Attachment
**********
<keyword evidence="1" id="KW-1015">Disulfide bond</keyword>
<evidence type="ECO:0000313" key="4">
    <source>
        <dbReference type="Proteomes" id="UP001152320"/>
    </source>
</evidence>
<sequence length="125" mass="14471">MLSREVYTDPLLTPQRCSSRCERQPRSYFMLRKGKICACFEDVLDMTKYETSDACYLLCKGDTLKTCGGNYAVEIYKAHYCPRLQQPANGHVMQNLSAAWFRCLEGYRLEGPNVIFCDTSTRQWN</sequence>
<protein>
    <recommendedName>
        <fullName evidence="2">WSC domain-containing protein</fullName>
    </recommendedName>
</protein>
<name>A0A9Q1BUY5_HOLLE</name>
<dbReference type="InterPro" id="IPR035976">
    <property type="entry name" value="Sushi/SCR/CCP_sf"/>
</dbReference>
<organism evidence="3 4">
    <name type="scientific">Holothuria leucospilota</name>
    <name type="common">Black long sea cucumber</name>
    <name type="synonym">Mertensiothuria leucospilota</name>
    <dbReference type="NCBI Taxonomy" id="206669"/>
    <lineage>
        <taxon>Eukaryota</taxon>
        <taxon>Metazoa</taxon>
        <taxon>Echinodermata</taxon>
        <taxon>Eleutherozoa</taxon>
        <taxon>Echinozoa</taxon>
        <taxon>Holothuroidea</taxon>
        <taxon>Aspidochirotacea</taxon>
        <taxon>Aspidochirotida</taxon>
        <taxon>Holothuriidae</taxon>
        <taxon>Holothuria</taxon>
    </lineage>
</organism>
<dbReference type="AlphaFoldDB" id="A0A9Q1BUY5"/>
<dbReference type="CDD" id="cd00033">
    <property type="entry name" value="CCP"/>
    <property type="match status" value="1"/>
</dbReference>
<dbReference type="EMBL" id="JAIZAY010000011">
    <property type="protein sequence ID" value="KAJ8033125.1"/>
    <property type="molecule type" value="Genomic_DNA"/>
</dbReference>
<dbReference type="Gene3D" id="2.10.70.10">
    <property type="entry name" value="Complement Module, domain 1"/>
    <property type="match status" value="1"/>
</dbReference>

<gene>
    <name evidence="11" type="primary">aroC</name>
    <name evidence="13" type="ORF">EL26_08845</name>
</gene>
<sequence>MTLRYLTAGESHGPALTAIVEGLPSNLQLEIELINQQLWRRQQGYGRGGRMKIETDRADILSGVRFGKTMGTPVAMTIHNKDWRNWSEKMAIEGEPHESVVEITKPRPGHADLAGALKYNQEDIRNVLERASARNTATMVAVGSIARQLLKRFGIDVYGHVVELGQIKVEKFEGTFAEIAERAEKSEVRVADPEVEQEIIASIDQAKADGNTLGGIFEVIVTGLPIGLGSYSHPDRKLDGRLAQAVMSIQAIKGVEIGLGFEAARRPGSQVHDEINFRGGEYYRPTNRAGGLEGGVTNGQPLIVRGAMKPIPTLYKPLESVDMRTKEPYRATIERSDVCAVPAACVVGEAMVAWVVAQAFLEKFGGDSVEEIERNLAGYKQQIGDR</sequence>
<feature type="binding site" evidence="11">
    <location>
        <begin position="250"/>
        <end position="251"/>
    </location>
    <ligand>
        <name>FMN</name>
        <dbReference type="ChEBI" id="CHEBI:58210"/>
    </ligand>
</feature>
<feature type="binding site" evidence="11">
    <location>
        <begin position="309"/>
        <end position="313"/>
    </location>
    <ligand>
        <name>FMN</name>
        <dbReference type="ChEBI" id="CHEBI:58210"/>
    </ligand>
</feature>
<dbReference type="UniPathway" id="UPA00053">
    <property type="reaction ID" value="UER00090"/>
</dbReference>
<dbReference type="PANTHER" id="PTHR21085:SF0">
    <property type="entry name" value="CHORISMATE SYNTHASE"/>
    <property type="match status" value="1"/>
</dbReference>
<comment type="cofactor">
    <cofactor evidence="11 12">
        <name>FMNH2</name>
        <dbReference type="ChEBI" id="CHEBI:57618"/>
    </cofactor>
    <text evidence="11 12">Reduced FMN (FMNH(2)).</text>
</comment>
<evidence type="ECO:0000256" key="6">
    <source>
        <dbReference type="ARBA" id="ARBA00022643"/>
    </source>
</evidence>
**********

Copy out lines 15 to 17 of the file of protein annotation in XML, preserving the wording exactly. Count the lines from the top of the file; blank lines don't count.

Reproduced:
    <property type="entry name" value="Sushi/SCR/CCP_sf"/>
</dbReference>
<organism evidence="3 4">